ore than 90 patient advocates, including representatives of 20 organizations, are urging the National Institutes of Health to take “immediate action” to ensure better reporting of results from human testing of new treatments.
The advocates recently called on the agency to correct its “failure to demand accountability” from institutions that flout a federal law requiring public posting of outcomes of many clinical trials.
“Patient advocacy groups across the US are very concerned with the disregard for human life, patient safety, transparency, and accountability the NIH, and the FDA, have shown by not enforcing timely reporting of” clinical trial results, the advocates wrote in a January letter to NIH director Dr. Francis Collins.
The advocates acted in response to a STAT investigation published in December that showed many of the nation’s leading medical research institutions had routinely violated the trial-reporting statute. The failure to report results on time — or at all — prevents doctors and patients from learning information that can be vital to gauge the safety and efficacy of drugs and medical devices, STAT reported.
In an analysis of data from the NIH repository, ClinicalTrials.gov, STAT found that the worst offenders included top recipients of NIH funds, such as Stanford University, the University of Pennsylvania, and the University of Pittsburgh. Each disclosed clinical trial results either late or not at all at least 95 percent of the time since 2008, when reporting became mandatory.
Pharmaceutical companies performed better overall — but still broke the reporting law routinely. Even NIH staff scientists failed to report results as required about three-quarters of the time.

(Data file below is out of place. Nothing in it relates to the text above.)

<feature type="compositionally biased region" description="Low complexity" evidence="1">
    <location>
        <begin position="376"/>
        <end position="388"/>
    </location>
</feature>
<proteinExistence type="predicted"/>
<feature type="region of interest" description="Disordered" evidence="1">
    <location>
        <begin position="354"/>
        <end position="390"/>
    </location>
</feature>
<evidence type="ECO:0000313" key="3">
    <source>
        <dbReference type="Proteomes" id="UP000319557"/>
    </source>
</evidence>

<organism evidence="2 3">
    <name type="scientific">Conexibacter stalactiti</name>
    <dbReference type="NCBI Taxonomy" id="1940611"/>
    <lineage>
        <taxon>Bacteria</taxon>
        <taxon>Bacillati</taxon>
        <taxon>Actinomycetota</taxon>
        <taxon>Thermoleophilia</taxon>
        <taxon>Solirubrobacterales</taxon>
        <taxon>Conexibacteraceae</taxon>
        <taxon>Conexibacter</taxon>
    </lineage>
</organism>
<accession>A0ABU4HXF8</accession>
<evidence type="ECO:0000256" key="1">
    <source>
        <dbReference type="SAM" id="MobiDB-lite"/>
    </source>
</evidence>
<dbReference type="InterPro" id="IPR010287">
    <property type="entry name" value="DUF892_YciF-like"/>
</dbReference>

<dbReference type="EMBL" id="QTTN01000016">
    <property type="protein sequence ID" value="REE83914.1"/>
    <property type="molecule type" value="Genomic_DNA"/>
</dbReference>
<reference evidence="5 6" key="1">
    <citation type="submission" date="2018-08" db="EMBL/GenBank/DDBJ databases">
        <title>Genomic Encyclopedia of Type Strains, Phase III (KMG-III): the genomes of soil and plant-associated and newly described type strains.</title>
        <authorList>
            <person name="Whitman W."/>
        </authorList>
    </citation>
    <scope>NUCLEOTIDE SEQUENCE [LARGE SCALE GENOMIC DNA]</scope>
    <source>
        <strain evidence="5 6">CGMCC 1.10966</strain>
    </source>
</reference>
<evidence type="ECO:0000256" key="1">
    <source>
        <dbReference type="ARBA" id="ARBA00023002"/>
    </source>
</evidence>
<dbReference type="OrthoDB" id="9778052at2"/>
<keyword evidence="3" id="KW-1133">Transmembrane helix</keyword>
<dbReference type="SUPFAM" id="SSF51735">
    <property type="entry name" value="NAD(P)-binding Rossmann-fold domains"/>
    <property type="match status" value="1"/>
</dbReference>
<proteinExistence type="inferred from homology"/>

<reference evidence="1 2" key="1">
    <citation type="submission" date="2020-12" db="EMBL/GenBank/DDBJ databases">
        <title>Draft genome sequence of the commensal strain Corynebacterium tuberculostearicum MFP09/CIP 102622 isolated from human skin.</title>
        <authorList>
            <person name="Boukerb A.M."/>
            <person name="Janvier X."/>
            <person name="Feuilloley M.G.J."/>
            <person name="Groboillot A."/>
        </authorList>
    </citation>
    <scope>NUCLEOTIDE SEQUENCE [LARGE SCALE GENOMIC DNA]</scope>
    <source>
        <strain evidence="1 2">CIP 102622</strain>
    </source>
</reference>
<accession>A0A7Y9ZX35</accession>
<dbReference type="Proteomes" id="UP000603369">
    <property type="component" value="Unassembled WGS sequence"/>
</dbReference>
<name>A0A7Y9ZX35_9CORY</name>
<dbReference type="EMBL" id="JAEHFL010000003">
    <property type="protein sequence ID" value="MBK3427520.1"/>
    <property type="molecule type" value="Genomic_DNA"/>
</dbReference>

Collins recently replied that NIH was “deeply committed to transparency and to increasing access to research results and data.” He said compliance should improve after new rules clarify the reporting requirements for both NIH grantees and private companies regulated by the Food and Drug Administration. The rules, under development for years, are expected to be issued this spring.
The chief author of the letter was Suzan Shinazy, founder of the Medical Error Transparency Plan, based in Bakersfield, Calif. Other signers included representatives from the Consumer Reports Safe Patient Project, the Connecticut Center for Patient Safety, Californians for Patient Rights, the National Physicians Alliance, and Washington Advocates for Patient Safety.
“We also ask that you issue a public report on how you will correct these urgent issues of patient safety,” the advocates wrote.
Collins did not respond directly to that request, but told the advocates, “we are making significant progress to ensure that those who must abide by the law understand and fulfill their legal obligations.”